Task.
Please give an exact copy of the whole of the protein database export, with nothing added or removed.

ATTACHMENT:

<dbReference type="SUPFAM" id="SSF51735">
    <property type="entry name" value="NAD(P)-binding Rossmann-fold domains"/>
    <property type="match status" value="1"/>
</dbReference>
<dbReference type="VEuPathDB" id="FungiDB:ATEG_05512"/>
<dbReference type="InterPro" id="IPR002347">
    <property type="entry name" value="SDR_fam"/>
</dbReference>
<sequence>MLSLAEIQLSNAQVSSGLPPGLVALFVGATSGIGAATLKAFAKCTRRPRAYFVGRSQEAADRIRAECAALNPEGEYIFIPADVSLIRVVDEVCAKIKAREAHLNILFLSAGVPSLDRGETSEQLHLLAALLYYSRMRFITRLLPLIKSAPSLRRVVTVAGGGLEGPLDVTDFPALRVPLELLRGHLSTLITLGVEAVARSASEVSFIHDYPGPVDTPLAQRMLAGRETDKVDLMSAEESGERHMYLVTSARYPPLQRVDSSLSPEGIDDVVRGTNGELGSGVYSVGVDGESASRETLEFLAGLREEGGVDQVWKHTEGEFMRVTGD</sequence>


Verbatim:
<dbReference type="SUPFAM" id="SSF51735">
    <property type="entry name" value="NAD(P)-binding Rossmann-fold domains"/>
    <property type="match status" value="1"/>
</dbReference>
<dbReference type="VEuPathDB" id="FungiDB:ATEG_05512"/>
<dbReference type="InterPro" id="IPR002347">
    <property type="entry name" value="SDR_fam"/>
</dbReference>
<sequence>MLSLAEIQLSNAQVSSGLPPGLVALFVGATSGIGAATLKAFAKCTRRPRAYFVGRSQEAADRIRAECAALNPEGEYIFIPADVSLIRVVDEVCAKIKAREAHLNILFLSAGVPSLDRGETSEQLHLLAALLYYSRMRFITRLLPLIKSAPSLRRVVTVAGGGLEGPLDVTDFPALRVPLELLRGHLSTLITLGVEAVARSASEVSFIHDYPGPVDTPLAQRMLAGRETDKVDLMSAEESGERHMYLVTSARYPPLQRVDSSLSPEGIDDVVRGTNGELGSGVYSVGVDGESASRETLEFLAGLREEGGVDQVWKHTEGEFMRVTGD</sequence>